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Whisky - that warming tipple               

                                     January 2011  


Whisky – that warming tipple

WhiskyI have always rather envied whisky drinkers – their enthusiasm for the drink flows over well beyond basic taste and effect to history, grain, production methods and a range of related subject that make drinking whisky a hobby rather than a refreshment.

Distilled liquor has been produced for thousands of years – there is evidence that around 800BC the process was in regular use in Asia, although at that time mainly to make perfume. The knowledge gradually filtered west and is thought to have been spread through Europe’s monasteries. One theory is that the Patron Saint of Ireland, St Patrick, brought the art with him when he arrived in the country as a Christian missionary in 432AD.

At some point the Celts used this knowledge to make a special drink, uisge beatha, Gaelic for “water of life”, from which the word whisky was derived.

Today whisky is made all over the world and the word can be used for a range of liquors distilled from a fermented mash of grains including rye, barley, wheat, or corn. There are enormous variations in whisky, from Irish whiskey (note the addition e in the spelling) to American whiskies which are generally classified as rye or bourbon.

For a good malt Scotch whisky, still recognised as one of the elite in whisky circles, the basic raw materials are limited and consist just of barley, water and yeast.

The process to make whisky goes through a number of different stages and is today a highly complex and controlled system. Malting involves the controlled germination of the barley corn to produce malt; mashing produces the sugar solution or wort from the ground or crushed malt; the fermentation introduces yeast in the wort to produce a base spirit; distillation strengthens and purifies this spirit and maturation transforms the raw spirit into whisky.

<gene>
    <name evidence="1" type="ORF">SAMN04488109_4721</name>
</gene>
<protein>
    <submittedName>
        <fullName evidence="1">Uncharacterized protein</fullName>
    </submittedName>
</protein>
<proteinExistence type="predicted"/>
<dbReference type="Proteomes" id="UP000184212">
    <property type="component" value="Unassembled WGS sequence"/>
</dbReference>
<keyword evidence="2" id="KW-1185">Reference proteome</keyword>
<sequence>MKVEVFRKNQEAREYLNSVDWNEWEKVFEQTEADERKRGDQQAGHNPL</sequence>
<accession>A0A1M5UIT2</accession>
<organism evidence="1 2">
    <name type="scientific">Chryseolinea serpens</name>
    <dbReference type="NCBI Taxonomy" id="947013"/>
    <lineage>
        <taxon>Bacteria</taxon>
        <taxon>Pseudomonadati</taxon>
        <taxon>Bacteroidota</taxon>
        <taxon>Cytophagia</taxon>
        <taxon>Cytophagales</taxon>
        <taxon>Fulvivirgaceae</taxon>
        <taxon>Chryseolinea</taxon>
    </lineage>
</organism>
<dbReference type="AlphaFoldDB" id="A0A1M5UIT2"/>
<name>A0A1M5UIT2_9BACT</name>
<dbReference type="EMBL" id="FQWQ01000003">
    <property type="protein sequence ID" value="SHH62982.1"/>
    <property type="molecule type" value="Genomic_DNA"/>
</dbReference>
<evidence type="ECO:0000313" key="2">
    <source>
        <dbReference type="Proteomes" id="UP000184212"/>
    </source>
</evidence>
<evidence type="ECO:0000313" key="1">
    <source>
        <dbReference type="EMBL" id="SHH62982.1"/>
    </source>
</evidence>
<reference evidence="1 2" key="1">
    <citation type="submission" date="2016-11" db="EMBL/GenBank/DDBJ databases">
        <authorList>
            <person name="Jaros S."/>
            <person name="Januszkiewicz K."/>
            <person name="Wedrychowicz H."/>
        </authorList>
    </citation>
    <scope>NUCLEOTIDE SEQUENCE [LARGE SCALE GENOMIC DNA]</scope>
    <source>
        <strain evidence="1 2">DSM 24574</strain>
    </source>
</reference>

Many say that water is the most important ingredient in making good whisky and the difference in the taste of whiskies is partly due to the different waters used in manufacture. Water in Scotland is known for its great purity, but even within the one small country whisky made in different regions with different water offer a unique flavour.

After production, generally whisky is aged in wooden casks and the ageing is part of the process to produce the perfect final result.

That is just the basics; the variations within the making of a good whisky are endless.
Single malt whisky is produced by just one distillery, although it is possible the bottle contains whisky from different barrels, even from different distillation years.

A blended whisky can contain a combination of whiskies from numerous malt and grain distilleries. One advantage of blended whisky is that its quality is constant over the years and many of the best known brands of whisky, including J&B, Johnnie Walker, Famous Grouse, Chivas Regal and Dimple, are blended whiskies.

For the uninitiated, it is surprising to learn that whisky can have so many variations in flavour, but whisky experts can often identify the location and name of actual distilleries just by tasting the whisky.

There is no one accepted way of drinking whisky, some like to drink it neat, others like to add soda or a splash of water which can enhance the aroma and flavour. Some people add mixers such as ginger ale although this seems rather a shame when you realize the love, care and effort that have gone into perfecting the flavour of the finished product.

If you develop a taste for whisky, there are tasting clubs, distillery tours and numerous events for enthusiasts which can turn whisky from a simple drink into a lifetime interest.




 

Nutricentre Discount for laterlife visitors If in any doubt about any of the information covered in health and nutrition related articles and it's relevance for you, consult your GP.

 

 



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